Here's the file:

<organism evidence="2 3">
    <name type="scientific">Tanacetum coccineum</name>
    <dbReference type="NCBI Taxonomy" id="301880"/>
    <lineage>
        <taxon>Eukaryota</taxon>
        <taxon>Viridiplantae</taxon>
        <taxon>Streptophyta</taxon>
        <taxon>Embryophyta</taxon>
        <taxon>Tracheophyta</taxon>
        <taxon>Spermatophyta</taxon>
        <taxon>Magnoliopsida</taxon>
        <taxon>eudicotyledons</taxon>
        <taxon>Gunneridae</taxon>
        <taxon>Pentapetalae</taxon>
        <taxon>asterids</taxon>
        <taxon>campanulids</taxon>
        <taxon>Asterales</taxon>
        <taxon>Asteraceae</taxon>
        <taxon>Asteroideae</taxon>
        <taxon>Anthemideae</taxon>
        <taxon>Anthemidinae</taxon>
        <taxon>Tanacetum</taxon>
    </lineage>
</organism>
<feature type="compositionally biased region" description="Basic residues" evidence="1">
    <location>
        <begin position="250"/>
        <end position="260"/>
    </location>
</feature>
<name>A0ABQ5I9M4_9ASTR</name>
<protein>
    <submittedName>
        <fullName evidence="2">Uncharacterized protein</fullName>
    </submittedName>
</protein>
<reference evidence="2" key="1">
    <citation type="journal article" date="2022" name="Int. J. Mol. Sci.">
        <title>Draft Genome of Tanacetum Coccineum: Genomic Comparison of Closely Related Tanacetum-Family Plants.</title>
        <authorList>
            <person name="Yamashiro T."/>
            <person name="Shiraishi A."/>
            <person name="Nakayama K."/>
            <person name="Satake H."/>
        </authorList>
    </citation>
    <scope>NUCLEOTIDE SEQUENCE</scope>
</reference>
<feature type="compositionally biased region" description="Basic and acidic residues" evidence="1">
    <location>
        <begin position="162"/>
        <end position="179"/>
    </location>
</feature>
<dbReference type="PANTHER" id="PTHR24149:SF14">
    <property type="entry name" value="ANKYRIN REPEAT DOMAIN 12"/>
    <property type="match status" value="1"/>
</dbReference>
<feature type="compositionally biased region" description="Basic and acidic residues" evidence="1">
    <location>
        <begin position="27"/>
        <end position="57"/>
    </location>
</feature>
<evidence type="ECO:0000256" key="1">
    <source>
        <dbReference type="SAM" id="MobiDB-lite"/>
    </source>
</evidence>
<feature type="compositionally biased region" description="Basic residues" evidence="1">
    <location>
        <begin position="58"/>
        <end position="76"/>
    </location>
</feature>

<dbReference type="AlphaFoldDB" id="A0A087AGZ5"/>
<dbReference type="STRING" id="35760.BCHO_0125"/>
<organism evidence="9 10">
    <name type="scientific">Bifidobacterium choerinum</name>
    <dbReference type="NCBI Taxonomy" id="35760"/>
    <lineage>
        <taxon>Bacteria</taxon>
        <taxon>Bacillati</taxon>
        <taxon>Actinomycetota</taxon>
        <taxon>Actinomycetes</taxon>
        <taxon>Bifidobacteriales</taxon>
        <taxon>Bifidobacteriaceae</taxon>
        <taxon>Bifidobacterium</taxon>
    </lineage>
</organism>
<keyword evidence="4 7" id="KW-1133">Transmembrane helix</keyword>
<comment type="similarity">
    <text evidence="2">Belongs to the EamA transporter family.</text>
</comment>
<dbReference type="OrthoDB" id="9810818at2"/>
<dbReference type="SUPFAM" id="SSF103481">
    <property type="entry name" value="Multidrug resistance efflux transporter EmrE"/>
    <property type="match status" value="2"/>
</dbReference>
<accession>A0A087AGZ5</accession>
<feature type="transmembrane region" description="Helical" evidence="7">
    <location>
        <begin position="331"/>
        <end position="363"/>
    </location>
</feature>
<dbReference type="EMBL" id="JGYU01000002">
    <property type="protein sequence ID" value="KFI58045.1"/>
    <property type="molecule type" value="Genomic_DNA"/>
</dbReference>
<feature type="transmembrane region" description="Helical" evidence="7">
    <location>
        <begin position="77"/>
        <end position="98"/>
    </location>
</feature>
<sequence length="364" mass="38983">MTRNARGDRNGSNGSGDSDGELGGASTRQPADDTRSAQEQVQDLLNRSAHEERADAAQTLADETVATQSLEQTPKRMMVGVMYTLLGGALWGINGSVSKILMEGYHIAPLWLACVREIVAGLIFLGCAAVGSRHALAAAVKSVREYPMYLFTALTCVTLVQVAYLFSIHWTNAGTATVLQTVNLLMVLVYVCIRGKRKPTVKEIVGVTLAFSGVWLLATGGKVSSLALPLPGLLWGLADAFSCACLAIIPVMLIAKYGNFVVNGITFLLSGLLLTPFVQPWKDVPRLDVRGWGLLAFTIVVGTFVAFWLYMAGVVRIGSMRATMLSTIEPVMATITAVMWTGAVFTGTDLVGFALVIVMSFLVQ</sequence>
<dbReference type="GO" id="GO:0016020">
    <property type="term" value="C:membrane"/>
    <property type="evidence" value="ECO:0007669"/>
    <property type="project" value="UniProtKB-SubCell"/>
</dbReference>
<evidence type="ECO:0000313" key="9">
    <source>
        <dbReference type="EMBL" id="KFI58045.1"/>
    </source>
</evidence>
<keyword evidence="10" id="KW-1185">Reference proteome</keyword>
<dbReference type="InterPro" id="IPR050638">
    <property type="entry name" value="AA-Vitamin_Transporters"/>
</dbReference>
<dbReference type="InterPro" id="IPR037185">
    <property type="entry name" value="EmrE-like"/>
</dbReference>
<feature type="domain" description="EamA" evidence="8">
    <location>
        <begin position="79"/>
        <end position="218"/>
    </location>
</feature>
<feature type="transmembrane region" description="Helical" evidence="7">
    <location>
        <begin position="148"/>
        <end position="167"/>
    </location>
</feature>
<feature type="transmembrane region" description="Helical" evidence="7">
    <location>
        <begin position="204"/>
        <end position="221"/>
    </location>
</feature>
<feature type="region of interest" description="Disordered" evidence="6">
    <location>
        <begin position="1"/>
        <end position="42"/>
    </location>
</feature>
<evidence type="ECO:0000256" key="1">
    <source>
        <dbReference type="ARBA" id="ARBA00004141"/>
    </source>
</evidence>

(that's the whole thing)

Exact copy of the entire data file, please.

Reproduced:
<organism evidence="2 3">
    <name type="scientific">Tanacetum coccineum</name>
    <dbReference type="NCBI Taxonomy" id="301880"/>
    <lineage>
        <taxon>Eukaryota</taxon>
        <taxon>Viridiplantae</taxon>
        <taxon>Streptophyta</taxon>
        <taxon>Embryophyta</taxon>
        <taxon>Tracheophyta</taxon>
        <taxon>Spermatophyta</taxon>
        <taxon>Magnoliopsida</taxon>
        <taxon>eudicotyledons</taxon>
        <taxon>Gunneridae</taxon>
        <taxon>Pentapetalae</taxon>
        <taxon>asterids</taxon>
        <taxon>campanulids</taxon>
        <taxon>Asterales</taxon>
        <taxon>Asteraceae</taxon>
        <taxon>Asteroideae</taxon>
        <taxon>Anthemideae</taxon>
        <taxon>Anthemidinae</taxon>
        <taxon>Tanacetum</taxon>
    </lineage>
</organism>
<feature type="compositionally biased region" description="Basic residues" evidence="1">
    <location>
        <begin position="250"/>
        <end position="260"/>
    </location>
</feature>
<name>A0ABQ5I9M4_9ASTR</name>
<protein>
    <submittedName>
        <fullName evidence="2">Uncharacterized protein</fullName>
    </submittedName>
</protein>
<reference evidence="2" key="1">
    <citation type="journal article" date="2022" name="Int. J. Mol. Sci.">
        <title>Draft Genome of Tanacetum Coccineum: Genomic Comparison of Closely Related Tanacetum-Family Plants.</title>
        <authorList>
            <person name="Yamashiro T."/>
            <person name="Shiraishi A."/>
            <person name="Nakayama K."/>
            <person name="Satake H."/>
        </authorList>
    </citation>
    <scope>NUCLEOTIDE SEQUENCE</scope>
</reference>
<feature type="compositionally biased region" description="Basic and acidic residues" evidence="1">
    <location>
        <begin position="162"/>
        <end position="179"/>
    </location>
</feature>
<dbReference type="PANTHER" id="PTHR24149:SF14">
    <property type="entry name" value="ANKYRIN REPEAT DOMAIN 12"/>
    <property type="match status" value="1"/>
</dbReference>
<feature type="compositionally biased region" description="Basic and acidic residues" evidence="1">
    <location>
        <begin position="27"/>
        <end position="57"/>
    </location>
</feature>
<evidence type="ECO:0000256" key="1">
    <source>
        <dbReference type="SAM" id="MobiDB-lite"/>
    </source>
</evidence>
<feature type="compositionally biased region" description="Basic residues" evidence="1">
    <location>
        <begin position="58"/>
        <end position="76"/>
    </location>
</feature>

<dbReference type="AlphaFoldDB" id="A0A087AGZ5"/>
<dbReference type="STRING" id="35760.BCHO_0125"/>
<organism evidence="9 10">
    <name type="scientific">Bifidobacterium choerinum</name>
    <dbReference type="NCBI Taxonomy" id="35760"/>
    <lineage>
        <taxon>Bacteria</taxon>
        <taxon>Bacillati</taxon>
        <taxon>Actinomycetota</taxon>
        <taxon>Actinomycetes</taxon>
        <taxon>Bifidobacteriales</taxon>
        <taxon>Bifidobacteriaceae</taxon>
        <taxon>Bifidobacterium</taxon>
    </lineage>
</organism>
<keyword evidence="4 7" id="KW-1133">Transmembrane helix</keyword>
<comment type="similarity">
    <text evidence="2">Belongs to the EamA transporter family.</text>
</comment>
<dbReference type="OrthoDB" id="9810818at2"/>
<dbReference type="SUPFAM" id="SSF103481">
    <property type="entry name" value="Multidrug resistance efflux transporter EmrE"/>
    <property type="match status" value="2"/>
</dbReference>
<accession>A0A087AGZ5</accession>
<feature type="transmembrane region" description="Helical" evidence="7">
    <location>
        <begin position="331"/>
        <end position="363"/>
    </location>
</feature>
<dbReference type="EMBL" id="JGYU01000002">
    <property type="protein sequence ID" value="KFI58045.1"/>
    <property type="molecule type" value="Genomic_DNA"/>
</dbReference>
<feature type="transmembrane region" description="Helical" evidence="7">
    <location>
        <begin position="77"/>
        <end position="98"/>
    </location>
</feature>
<sequence length="364" mass="38983">MTRNARGDRNGSNGSGDSDGELGGASTRQPADDTRSAQEQVQDLLNRSAHEERADAAQTLADETVATQSLEQTPKRMMVGVMYTLLGGALWGINGSVSKILMEGYHIAPLWLACVREIVAGLIFLGCAAVGSRHALAAAVKSVREYPMYLFTALTCVTLVQVAYLFSIHWTNAGTATVLQTVNLLMVLVYVCIRGKRKPTVKEIVGVTLAFSGVWLLATGGKVSSLALPLPGLLWGLADAFSCACLAIIPVMLIAKYGNFVVNGITFLLSGLLLTPFVQPWKDVPRLDVRGWGLLAFTIVVGTFVAFWLYMAGVVRIGSMRATMLSTIEPVMATITAVMWTGAVFTGTDLVGFALVIVMSFLVQ</sequence>
<dbReference type="GO" id="GO:0016020">
    <property type="term" value="C:membrane"/>
    <property type="evidence" value="ECO:0007669"/>
    <property type="project" value="UniProtKB-SubCell"/>
</dbReference>
<evidence type="ECO:0000313" key="9">
    <source>
        <dbReference type="EMBL" id="KFI58045.1"/>
    </source>
</evidence>
<keyword evidence="10" id="KW-1185">Reference proteome</keyword>
<dbReference type="InterPro" id="IPR050638">
    <property type="entry name" value="AA-Vitamin_Transporters"/>
</dbReference>
<dbReference type="InterPro" id="IPR037185">
    <property type="entry name" value="EmrE-like"/>
</dbReference>
<feature type="domain" description="EamA" evidence="8">
    <location>
        <begin position="79"/>
        <end position="218"/>
    </location>
</feature>
<feature type="transmembrane region" description="Helical" evidence="7">
    <location>
        <begin position="148"/>
        <end position="167"/>
    </location>
</feature>
<feature type="transmembrane region" description="Helical" evidence="7">
    <location>
        <begin position="204"/>
        <end position="221"/>
    </location>
</feature>
<feature type="region of interest" description="Disordered" evidence="6">
    <location>
        <begin position="1"/>
        <end position="42"/>
    </location>
</feature>
<evidence type="ECO:0000256" key="1">
    <source>
        <dbReference type="ARBA" id="ARBA00004141"/>
    </source>
</evidence>